Law caps price for medical records

Gloria Aslanidis of West Ashley flips through a digital copy of medical records for her father, Charlie Aslanidis, 78, that she received last year from the Medical University Hospital. The hospital charged her $3,801.30 for the CD.

A new state law capping the amount hospitals and doctors can charge patients for digital and paper copies of their medical records was signed by Gov. Nikki Haley last week. S.C. House Speaker Bobby Harrell said he felt compelled to pre-file the bill in December after he learned that Medical University Hospital charged West Ashley resident Gloria Aslanidis $3,800 for a CD copy of her father's medical records.

The hospital calculated her fee using the per-page rates established by a 1992 state law, which was written at a time when processing medical records requests was a paper intensive process.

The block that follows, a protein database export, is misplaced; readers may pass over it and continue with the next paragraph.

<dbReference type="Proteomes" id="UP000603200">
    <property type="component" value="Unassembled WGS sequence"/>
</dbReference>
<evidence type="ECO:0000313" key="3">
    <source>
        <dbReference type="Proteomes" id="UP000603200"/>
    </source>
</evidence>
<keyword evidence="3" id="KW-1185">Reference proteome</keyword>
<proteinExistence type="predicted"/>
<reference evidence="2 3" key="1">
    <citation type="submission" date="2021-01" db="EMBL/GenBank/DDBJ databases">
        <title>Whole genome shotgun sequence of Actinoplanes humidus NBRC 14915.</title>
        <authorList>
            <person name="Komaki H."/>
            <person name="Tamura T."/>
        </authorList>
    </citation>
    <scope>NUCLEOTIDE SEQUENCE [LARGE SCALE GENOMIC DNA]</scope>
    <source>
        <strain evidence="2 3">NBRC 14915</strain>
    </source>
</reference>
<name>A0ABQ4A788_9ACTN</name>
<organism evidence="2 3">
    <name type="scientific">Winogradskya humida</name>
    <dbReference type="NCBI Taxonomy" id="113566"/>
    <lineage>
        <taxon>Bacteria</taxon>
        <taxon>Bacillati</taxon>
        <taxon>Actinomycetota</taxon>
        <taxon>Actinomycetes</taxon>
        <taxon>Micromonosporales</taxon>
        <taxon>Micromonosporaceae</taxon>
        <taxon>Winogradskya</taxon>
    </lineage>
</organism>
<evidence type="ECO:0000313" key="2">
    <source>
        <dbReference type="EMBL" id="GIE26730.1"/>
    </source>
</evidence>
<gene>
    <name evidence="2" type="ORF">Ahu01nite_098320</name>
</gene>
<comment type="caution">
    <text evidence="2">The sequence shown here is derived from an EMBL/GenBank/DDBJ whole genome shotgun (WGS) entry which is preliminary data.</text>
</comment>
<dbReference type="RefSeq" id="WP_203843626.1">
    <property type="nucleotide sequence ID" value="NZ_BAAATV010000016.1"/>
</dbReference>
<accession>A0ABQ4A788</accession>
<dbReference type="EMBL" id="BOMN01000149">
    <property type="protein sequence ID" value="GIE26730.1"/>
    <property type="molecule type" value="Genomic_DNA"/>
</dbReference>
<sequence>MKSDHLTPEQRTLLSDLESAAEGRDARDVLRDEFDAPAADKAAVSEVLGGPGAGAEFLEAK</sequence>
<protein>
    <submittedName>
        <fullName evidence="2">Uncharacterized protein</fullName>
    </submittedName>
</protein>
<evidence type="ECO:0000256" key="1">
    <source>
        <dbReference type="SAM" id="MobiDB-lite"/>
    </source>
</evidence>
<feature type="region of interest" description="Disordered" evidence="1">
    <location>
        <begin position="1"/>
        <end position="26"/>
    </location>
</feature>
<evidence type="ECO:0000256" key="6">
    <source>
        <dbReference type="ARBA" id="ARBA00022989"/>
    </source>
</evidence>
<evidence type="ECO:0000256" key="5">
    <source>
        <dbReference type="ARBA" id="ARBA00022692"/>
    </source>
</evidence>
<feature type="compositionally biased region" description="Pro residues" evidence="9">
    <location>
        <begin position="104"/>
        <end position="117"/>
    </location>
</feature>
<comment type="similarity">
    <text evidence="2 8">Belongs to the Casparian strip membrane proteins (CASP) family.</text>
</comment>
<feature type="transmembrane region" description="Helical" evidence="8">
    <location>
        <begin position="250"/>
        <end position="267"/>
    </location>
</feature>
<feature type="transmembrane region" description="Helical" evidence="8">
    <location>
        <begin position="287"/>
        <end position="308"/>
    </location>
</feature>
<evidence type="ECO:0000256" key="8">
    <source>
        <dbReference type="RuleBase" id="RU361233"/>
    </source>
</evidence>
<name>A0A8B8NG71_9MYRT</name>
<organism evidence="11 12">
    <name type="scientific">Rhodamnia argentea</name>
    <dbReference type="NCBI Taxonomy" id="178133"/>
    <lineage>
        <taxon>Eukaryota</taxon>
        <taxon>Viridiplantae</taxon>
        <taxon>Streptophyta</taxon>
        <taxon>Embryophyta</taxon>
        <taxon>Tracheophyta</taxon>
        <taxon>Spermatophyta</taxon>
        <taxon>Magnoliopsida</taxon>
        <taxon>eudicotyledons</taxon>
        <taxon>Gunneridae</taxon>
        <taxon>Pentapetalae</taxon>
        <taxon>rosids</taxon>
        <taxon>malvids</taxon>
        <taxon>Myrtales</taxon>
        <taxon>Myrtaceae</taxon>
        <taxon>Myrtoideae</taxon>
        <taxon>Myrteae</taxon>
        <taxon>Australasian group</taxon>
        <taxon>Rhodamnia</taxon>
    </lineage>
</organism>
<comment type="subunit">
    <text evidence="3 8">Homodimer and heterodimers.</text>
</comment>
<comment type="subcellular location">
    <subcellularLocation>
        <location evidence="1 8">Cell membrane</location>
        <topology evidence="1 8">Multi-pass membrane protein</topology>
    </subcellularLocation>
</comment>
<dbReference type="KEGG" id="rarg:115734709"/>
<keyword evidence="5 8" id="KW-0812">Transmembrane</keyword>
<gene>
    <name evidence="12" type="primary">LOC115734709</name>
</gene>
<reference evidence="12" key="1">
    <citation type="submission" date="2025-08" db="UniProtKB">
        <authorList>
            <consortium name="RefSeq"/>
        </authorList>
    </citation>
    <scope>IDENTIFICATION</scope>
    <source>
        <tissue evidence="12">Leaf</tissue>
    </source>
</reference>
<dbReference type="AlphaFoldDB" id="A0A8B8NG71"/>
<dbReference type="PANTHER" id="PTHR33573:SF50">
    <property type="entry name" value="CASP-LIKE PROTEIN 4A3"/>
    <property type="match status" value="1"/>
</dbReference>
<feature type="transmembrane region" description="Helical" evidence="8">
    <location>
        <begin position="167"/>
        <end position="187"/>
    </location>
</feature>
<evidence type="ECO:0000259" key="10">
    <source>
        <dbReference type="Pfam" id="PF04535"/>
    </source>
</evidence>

"It allowed hospitals to take advantage of you," Aslanidis said.

The new law prohibits health care providers from charging more than $150 for copies of a medical record in an electronic format, regardless of the number of pages in the record or the number of times the patient was admitted to the facility.

The maximum amount they can charge for a paper copy is $200 - per hospital admission.

"To be quite honest, I'm ecstatic," Aslanidis said. "It restored my faith in the system."

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In an interview in December, Harrell, R-Charleston, said he thought it was "absurd" that hospitals would charge the same per page rates for a digital copy as they would for an electronic copy of a medical record.

"The frustration is, you really shouldn't even have to update the law," he said. "The providers should be exercising some discretion and not charging patients that much money."